BIND 8.2.x interaction with DHCP servers

joecwell at us.ibm.com joecwell at us.ibm.com
Tue Jun 27 19:40:03 UTC 2000


Andreas ...

> >
> >  My understanding is that the few people who are doing this put
> > both DHCP and BIND on the same machine, and disallow updates from
> > anywhere else.  This allows them to do them "relatively" securely,
> > even though the protocols themselves are inherently insecure.
>
> The problem of authenticating the dynamic update requests between DHCP
> servers and DNS servers should be solved by using TSIG, which is
> supported by both BIND 8 and BIND 9.
>
> The DHCID RR is intended to solve a different problem.  Its purpose is
> to identify the DHCP client that requested the dynamic creation of a
> given domain name, to allow the DHCP server(s) to distinguish the case
> where a DHCP client requests a domain name that is already taken by
> another client from the case where a client just re-requests the name
> it already has.  It is not a security mechanism, just a mechanism for
> distributed bookkeeping among the DHCP servers.

I agree with your response to Brad's note that running DHCP
and DNS on the same server does nothing to prevent the
problems that DHCID RR is intended to prevent. But, I'm not
sure saying that it is not a security mechanism is correct.
Fooling DHCP is a very convenient back door to stealing someone
else's host name and routing their traffic to your machine.

Since the BIND TSIG updates are secured at a zone level,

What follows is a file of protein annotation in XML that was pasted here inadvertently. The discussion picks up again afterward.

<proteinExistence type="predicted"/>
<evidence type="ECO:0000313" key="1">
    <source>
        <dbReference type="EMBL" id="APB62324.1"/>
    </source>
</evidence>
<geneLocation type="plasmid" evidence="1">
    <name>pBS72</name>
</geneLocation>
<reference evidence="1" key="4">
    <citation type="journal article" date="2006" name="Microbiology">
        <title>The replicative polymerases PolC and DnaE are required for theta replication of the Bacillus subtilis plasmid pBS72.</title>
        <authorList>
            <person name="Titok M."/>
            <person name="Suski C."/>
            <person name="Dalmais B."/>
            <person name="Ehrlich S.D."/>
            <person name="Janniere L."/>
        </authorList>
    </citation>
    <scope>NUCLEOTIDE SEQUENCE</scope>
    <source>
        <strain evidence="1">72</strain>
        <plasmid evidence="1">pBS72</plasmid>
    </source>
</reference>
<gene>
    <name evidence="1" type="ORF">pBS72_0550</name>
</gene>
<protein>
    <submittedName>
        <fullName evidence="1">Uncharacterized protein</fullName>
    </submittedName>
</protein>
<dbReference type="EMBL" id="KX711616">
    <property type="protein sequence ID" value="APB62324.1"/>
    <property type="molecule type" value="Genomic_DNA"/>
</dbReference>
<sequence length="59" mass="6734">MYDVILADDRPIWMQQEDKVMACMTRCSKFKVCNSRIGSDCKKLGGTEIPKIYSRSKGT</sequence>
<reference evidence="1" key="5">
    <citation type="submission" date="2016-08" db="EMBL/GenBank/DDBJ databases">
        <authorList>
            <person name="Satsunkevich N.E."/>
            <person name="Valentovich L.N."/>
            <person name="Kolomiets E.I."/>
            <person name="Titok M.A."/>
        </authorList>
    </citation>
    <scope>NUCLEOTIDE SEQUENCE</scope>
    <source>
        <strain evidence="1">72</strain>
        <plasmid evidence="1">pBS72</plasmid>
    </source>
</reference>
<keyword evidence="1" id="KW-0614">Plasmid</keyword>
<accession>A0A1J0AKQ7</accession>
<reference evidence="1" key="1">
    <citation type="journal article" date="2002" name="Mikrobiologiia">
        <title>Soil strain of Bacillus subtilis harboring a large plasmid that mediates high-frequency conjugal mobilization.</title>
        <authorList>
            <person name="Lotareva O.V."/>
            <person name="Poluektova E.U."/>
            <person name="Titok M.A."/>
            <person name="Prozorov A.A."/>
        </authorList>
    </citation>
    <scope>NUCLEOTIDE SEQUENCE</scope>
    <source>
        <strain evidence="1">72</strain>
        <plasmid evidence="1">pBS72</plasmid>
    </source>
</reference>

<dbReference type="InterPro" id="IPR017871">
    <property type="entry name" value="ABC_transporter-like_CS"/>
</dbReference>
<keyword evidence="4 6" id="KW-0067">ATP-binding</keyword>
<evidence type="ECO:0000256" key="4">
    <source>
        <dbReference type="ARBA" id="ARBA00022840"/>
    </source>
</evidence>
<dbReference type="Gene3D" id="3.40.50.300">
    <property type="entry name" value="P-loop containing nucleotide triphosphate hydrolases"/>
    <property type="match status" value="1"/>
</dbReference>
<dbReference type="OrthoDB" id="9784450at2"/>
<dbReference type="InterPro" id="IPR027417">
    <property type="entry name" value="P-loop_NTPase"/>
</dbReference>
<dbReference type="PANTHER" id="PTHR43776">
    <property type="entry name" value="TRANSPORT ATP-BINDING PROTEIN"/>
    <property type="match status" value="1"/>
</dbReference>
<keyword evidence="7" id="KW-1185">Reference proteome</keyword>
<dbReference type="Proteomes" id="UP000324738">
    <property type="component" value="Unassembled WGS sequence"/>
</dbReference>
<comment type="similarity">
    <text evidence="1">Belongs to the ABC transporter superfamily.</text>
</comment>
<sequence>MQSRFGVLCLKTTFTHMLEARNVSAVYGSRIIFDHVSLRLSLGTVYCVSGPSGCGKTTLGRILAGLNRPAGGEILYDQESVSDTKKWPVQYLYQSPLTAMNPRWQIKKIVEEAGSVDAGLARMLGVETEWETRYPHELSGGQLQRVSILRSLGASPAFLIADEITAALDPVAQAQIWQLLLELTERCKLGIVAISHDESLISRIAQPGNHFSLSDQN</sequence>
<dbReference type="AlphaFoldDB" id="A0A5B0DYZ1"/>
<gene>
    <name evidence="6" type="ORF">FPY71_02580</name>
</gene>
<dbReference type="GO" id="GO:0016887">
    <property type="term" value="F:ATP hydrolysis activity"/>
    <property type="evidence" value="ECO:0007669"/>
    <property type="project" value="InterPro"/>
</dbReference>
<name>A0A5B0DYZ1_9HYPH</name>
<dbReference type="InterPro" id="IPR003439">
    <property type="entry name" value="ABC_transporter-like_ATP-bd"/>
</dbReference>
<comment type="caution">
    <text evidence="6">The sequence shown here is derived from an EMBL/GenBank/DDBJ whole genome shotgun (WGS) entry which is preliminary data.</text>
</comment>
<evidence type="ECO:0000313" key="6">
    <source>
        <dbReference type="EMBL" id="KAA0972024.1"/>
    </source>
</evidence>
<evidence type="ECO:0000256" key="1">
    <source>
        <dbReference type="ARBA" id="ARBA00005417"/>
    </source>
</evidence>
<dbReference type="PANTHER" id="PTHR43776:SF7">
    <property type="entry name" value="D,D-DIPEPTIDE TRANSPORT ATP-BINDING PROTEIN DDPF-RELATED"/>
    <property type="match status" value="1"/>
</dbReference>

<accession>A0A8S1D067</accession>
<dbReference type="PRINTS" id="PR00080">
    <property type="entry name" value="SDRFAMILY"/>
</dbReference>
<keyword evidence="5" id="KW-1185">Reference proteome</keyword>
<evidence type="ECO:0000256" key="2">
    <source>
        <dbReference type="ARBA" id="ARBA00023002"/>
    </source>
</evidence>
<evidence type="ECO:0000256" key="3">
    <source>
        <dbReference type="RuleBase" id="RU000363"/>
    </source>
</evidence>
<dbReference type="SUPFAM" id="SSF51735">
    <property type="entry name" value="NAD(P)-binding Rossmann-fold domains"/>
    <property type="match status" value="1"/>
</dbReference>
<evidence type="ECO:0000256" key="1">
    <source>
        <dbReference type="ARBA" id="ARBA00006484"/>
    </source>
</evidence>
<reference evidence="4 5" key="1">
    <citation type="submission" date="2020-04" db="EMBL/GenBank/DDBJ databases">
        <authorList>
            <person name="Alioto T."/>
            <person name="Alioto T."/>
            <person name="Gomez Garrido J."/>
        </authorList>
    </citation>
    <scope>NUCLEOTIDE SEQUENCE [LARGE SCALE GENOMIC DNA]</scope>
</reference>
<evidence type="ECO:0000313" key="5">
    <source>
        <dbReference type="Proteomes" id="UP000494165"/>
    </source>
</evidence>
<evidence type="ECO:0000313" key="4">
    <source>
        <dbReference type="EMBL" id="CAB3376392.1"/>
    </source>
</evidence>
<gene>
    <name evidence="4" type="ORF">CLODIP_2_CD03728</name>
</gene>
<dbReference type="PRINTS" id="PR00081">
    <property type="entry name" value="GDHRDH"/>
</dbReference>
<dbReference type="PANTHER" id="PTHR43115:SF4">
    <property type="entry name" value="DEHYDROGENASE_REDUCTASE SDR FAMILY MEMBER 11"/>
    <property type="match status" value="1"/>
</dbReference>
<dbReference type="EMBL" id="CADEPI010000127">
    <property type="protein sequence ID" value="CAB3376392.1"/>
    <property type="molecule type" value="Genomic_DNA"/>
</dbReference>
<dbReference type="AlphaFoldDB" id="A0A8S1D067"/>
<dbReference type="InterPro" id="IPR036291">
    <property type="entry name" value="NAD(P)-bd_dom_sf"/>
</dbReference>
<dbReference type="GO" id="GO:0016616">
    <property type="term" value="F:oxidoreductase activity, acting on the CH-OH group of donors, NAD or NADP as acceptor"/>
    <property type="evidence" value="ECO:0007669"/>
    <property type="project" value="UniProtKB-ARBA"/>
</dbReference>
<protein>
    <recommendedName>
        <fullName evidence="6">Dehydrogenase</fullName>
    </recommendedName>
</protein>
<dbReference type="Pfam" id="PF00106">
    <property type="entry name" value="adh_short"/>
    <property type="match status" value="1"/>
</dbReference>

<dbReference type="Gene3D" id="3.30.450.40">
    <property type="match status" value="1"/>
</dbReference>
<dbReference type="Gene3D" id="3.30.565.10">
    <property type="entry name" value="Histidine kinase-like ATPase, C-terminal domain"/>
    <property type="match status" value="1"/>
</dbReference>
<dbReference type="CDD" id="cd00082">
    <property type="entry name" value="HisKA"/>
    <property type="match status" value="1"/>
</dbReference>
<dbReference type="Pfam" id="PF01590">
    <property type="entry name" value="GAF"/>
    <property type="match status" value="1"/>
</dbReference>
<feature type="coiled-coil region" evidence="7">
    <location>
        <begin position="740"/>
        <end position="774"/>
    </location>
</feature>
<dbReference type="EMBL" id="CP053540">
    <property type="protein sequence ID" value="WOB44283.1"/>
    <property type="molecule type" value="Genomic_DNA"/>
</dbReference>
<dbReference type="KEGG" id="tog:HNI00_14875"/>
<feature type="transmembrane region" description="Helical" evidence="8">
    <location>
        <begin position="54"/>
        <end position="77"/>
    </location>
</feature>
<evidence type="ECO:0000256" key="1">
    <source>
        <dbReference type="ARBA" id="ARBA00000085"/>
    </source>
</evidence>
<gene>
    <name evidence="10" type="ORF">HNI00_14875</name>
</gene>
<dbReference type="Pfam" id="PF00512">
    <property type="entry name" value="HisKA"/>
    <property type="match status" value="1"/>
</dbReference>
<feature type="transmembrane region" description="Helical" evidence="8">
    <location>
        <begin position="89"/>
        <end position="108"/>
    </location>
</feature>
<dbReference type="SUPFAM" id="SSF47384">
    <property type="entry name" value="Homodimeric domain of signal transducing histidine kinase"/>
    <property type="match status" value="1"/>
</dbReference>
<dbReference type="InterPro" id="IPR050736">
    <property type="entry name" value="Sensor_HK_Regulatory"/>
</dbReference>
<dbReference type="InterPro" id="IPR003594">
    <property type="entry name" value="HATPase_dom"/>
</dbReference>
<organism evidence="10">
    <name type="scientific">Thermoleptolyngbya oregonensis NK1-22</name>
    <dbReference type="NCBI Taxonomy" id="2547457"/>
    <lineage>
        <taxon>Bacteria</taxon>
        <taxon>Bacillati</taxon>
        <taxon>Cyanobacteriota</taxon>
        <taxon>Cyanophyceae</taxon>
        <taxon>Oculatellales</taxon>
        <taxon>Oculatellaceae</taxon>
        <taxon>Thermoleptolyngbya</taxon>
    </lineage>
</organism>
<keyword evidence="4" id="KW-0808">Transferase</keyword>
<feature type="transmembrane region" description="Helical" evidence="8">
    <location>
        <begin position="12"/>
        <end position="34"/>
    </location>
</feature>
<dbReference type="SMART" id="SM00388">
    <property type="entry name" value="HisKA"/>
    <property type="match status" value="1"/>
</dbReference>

a DHCP server is given that zone key and can therefore update
any RR in the zone.  And then consider that a DHCP server
gets the client's host name by using whatever the client
tells it.  You now have the DHCP server acting like a
building janitor with a master key letting people into
any apartment they want just because they tell him/her it
is their apartment.  The DHCP server will now update,
without question, any A RR a client tells it to.

Having some other RR tied to the A RR, where DHCP can store
some kind of 'client-identifier' (usually the mac address
of the actual client hardware) when the host name is given
out for the first time, provides something that DHCP can
query as a 'prereq' to any further update of the A RR.

Unless I'm mistaken, the DHCID RR is supposed to act as this
extra security check for the DHCP server to use itself (ie.
not a check that the DNS would enforce) so that it could
avoid being fooled.

Personaly, I don't care if it's a DHCID RR, or a 'hacked'
use of a KEY RR (which was proposed prior to the DHCID RR),
or any other RR I can use for this purpose.  In fact, since
DHCID doesn't even exist yet, if anyone is doing anything
about this problem today with BINDv8, they must be 'hacking'
some other RR ... I'm just trying to find out which one(s).
Since it is a common security hole, I had just thought
maybe the BIND community had some kind of recommendation
(even if only temporary until a standard like DHCID is set)
on how to plug it using some existing BINDv8 construct.

I'll also try some DHCP discussion groups to see if they
have any ideas.

Thanks -
Joe
---------------------------------------------------------------
Joe Caldwell, IBM Corporation, AS/400 Division
1701 North St., Dept GZVA, Endicott, N.Y. 13760
Internet e-mail: joecwell at us.ibm.com
---------------------------------------------------------------





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